These days, the Sacramento region’s beer scene is so large and bustling that a consumer may find it hard to keep tabs on it without a scorecard and roadmap.
That’s where the brewery passport comes in. Looking very much like an official passport, the blue booklet ($17) lists breweries in the six-county Sacramento metropolitan area by location and, as users peruse the book and find new places to check out, encourages folks to get out and explore through incentives.
With enough stamps, a user qualifies for a range of prizes, from a special bottle opener for the first seven stamps to a custom map suitable for framing if a stamp is secured at every brewery in the passport. In 2020, that will require serious road-tripping — the newest edition includes 77 breweries.
The passport is the centerpiece of Sacramento Beer Frontier, a program that’s the brainchild of Aaron O’Callaghan, a grants manager at a nonprofit foundation. He drew upon his love of making maps and his passion for local businesses to create a product that has had a significant impact since its launch in 2016, especially for new breweries trying to attract customers in an increasingly competitive business.
When O’Callaghan launched the passport, Sacramento’s craft beer scene was already booming and 48 breweries were included. Since then, about 10 breweries have closed and about 40 have opened. O’Callaghan says he sold 1,800 passports the first year and roughly 3,000 each year since.
Two new passport customers are Jonathan Rojas and Jess Delgado, friends who say they have used the booklet to branch out well beyond their usual haunts in Sacramento. They’re already planning a road trip to Auburn, where four top-flight breweries have made the foothills town a true destination for beer lovers. But they’re also finding new places to check out closer to home.
“Now, when we go out and have a beer, we make it our mission to get our stamp,” Delgado says while enjoying a beer at Fountainhead Brewing Co. in Sacramento’s Hollywood Park. “It shows you different places in the area where you normally wouldn’t travel. Do we know about all the different breweries in Sacramento? No. I didn’t know about this one.”
Sacramento Beer Frontier website. He does all the research himself, tracking down new breweries and keeping tabs on those with plans to open in the months to come. He doesn’t sell ads and doesn’t do a lot of little things that might generate more revenue. His primary motivation is to showcase what he calls “this amazing beer town” — a transformative addition to the business and social landscape of the region in the past 5-7 years.Most craft breweries have limited budgets for marketing and advertising, so the passport gives them a way to attract new business. O’Callaghan is a one-person operation — designing, printing and selling the passport from his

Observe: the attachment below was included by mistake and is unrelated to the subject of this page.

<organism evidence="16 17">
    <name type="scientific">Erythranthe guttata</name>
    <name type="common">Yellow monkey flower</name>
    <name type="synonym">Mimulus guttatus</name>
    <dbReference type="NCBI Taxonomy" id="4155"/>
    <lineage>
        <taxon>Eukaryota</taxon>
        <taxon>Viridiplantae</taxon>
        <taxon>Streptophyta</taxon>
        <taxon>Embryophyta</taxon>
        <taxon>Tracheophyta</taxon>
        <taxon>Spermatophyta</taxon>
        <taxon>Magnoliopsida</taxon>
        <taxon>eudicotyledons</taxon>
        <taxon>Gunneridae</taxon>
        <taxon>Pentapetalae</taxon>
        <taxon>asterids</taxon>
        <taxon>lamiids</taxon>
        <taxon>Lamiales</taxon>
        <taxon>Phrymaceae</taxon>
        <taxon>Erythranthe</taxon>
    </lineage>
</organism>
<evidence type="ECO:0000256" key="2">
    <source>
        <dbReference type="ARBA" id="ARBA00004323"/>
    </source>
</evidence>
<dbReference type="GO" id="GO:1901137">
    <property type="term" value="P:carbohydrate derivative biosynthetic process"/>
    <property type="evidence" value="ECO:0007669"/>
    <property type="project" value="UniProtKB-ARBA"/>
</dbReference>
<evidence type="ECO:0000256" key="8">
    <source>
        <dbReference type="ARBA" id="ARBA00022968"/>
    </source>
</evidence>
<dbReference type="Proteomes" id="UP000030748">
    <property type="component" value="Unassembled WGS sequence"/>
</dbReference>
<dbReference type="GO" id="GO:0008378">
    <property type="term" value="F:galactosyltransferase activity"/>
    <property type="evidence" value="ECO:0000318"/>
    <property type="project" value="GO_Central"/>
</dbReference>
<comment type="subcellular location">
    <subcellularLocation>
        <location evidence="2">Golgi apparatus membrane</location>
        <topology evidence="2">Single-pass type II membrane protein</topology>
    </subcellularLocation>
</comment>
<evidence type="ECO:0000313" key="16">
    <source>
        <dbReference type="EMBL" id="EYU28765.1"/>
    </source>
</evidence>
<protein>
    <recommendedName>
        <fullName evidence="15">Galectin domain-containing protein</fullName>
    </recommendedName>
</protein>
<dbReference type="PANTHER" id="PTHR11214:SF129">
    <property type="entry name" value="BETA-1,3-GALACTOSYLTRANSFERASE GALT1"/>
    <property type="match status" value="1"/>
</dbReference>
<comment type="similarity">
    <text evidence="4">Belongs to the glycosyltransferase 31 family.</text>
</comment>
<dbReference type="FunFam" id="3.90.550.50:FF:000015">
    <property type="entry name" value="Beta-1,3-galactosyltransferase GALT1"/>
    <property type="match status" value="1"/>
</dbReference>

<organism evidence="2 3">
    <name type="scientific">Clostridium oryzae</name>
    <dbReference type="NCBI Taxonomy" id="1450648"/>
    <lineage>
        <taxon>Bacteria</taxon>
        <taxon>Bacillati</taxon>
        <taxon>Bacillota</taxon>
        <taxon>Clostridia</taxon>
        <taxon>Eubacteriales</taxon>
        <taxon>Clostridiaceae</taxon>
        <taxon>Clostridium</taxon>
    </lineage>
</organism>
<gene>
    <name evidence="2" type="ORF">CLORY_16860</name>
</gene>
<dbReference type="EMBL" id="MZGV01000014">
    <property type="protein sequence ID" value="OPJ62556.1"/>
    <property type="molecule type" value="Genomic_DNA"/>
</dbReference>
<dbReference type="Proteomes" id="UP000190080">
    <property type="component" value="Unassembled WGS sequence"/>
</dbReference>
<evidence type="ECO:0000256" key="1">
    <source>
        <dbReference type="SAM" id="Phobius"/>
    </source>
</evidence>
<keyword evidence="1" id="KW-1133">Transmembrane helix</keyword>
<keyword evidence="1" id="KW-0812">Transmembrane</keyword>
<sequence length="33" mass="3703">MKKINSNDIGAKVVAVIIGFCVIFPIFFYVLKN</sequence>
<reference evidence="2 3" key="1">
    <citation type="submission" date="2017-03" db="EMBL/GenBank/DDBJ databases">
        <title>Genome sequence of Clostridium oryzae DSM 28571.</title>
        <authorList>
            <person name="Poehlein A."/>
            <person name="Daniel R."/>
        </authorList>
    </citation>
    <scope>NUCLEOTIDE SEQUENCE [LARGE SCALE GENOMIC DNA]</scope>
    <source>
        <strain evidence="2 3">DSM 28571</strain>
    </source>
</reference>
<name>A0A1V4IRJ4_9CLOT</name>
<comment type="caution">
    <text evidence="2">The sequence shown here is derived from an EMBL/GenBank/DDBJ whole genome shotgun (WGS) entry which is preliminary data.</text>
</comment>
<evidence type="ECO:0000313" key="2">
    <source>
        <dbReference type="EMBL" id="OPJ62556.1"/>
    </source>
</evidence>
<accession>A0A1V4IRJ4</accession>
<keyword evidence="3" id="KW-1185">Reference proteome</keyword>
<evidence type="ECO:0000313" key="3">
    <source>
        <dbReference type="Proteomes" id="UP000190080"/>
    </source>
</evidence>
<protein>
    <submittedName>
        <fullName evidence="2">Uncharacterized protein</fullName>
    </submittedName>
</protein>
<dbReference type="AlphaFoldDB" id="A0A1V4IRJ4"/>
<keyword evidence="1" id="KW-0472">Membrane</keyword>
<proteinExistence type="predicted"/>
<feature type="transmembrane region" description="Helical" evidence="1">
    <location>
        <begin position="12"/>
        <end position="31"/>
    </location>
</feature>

Kyle Blake is a power user of the passport and a prominent part of the beer scene. He founded the Sloppy Moose Running Club in 2013, which involves regular meet-ups at New Helvetia Brewing Company, a 3-mile run, then beer and good times. Blake bought the first edition of the passport and methodically garnered all 48 stamps, along with some extras from breweries that have opened since (O’Callaghan puts blank pages in the back to accommodate additions).
“It’s great. It definitely gets you out,” Blake says. “I live relatively close to (Bike Dog on Broadway). Going to Elk Grove and checking out the breweries there, it was phenomenal beer that I never would have checked out if it wasn’t for the passport.”
Jessica Christiansen likes her brewery passport so much she created an Instagram account to chronicle her adventures. She posts photos of each brewery visit and each stamp collected, often accompanied by her husband and 3-year-old son.
“I really like the passport because we get to get outside of Roseville and Rocklin. We’re very centralized here, but to be able to try the different spots that are outside of the normal places we go to, it’s just really cool,” Christiansen says while seated at a table at Moksa Brewing in Rocklin. “Places like this, everyone feels comfortable bringing their kids here. It’s 2020 and this is what parents do now — we go to breweries and bring our kids.”
For O’Callaghan, publishing the passport has taught him plenty about the impact craft beer continues to have on Sacramento and surrounding communities. He says breweries have become fixtures for casual meeting spots, where folks run into their neighbors and meet newcomers. Kids and dogs are a big part of the atmosphere too.
Device Brewing Company owner Ken Anthony says the brewery passport has made a difference for his Sacramento business. “We have seen a tremendous number of visitors who would not have known of us or would not have taken the time to visit us because they don’t live nearby,” Anthony says. “We get a lot of folks from the Foothills, Elk Grove and Davis because of the passport. … Every time I see people coming in to get their books stamped, there’s always this heightened level of excitement and enthusiasm, which I think is really cool.”